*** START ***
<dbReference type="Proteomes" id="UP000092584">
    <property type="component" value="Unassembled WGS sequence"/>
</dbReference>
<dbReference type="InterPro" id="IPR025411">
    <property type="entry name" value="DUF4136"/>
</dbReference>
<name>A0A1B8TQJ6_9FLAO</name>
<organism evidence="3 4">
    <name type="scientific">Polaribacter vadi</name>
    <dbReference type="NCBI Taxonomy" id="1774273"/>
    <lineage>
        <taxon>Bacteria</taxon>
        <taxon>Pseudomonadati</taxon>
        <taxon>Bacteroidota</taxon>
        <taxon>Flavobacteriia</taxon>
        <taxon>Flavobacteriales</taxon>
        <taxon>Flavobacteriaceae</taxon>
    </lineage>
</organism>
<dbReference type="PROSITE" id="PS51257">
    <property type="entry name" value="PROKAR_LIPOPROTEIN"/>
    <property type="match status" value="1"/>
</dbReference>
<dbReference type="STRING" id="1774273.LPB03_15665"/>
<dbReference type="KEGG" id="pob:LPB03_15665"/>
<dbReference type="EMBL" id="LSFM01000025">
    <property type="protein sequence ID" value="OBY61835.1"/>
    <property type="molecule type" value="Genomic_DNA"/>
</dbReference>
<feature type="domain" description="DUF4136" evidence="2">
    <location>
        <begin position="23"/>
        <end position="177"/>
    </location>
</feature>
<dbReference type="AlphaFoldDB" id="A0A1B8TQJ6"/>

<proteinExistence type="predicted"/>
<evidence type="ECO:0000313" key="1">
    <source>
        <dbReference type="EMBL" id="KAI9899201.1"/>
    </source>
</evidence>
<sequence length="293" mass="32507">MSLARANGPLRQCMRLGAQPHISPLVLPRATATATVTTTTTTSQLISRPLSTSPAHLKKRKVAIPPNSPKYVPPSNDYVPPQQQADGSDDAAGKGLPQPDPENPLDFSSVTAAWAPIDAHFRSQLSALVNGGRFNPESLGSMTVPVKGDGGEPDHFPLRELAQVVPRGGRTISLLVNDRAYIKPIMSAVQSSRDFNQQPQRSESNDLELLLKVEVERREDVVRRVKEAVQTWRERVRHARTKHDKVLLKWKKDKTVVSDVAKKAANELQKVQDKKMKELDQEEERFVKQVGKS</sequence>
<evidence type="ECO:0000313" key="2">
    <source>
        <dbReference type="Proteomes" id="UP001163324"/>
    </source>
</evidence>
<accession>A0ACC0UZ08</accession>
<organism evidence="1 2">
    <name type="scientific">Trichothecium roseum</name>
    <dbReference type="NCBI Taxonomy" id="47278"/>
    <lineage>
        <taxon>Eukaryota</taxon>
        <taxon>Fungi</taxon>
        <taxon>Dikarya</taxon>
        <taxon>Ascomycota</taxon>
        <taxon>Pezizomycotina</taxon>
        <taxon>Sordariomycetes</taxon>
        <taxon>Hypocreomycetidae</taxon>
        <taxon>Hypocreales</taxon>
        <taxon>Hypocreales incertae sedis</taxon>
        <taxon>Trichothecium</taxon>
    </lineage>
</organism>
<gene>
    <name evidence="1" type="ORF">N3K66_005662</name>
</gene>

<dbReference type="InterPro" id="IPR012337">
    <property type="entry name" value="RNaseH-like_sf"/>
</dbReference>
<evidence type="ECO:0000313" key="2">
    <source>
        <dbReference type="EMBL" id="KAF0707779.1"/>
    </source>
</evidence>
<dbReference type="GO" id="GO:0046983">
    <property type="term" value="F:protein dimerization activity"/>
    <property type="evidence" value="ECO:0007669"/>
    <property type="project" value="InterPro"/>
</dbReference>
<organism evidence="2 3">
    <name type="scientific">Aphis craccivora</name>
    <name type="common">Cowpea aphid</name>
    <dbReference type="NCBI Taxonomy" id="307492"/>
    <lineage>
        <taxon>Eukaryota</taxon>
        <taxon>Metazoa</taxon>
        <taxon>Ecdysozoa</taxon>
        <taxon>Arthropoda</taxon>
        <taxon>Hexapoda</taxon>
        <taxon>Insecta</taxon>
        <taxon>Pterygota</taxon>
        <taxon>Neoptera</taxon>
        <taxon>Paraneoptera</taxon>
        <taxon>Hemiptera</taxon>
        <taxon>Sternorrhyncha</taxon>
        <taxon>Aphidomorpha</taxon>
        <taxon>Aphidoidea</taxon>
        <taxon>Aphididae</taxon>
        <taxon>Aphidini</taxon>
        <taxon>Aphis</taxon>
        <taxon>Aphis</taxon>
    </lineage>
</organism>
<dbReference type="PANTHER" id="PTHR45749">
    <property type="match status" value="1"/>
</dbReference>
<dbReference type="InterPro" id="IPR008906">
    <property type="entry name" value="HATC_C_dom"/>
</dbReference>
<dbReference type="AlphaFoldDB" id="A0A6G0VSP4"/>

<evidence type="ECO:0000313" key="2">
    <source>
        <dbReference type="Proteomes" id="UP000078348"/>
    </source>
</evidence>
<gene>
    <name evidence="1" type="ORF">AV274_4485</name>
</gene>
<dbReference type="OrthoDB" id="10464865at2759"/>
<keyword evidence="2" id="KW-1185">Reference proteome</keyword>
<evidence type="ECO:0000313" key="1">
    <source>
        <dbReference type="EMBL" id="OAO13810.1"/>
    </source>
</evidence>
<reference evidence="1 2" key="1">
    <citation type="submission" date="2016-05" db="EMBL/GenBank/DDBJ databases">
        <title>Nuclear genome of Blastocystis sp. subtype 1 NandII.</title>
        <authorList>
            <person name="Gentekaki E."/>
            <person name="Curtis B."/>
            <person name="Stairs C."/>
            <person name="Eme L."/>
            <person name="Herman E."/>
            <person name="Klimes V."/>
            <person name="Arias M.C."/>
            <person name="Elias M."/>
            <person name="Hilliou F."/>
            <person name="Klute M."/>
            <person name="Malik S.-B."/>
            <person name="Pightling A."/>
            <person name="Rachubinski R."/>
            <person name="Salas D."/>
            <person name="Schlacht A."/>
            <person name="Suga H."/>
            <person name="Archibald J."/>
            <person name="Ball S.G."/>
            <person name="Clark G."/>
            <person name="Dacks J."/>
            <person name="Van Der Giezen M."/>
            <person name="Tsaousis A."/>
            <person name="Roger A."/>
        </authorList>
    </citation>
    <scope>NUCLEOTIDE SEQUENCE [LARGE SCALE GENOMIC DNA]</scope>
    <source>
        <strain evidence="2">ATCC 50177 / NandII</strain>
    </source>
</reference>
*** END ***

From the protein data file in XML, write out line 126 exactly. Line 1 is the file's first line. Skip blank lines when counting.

    </source>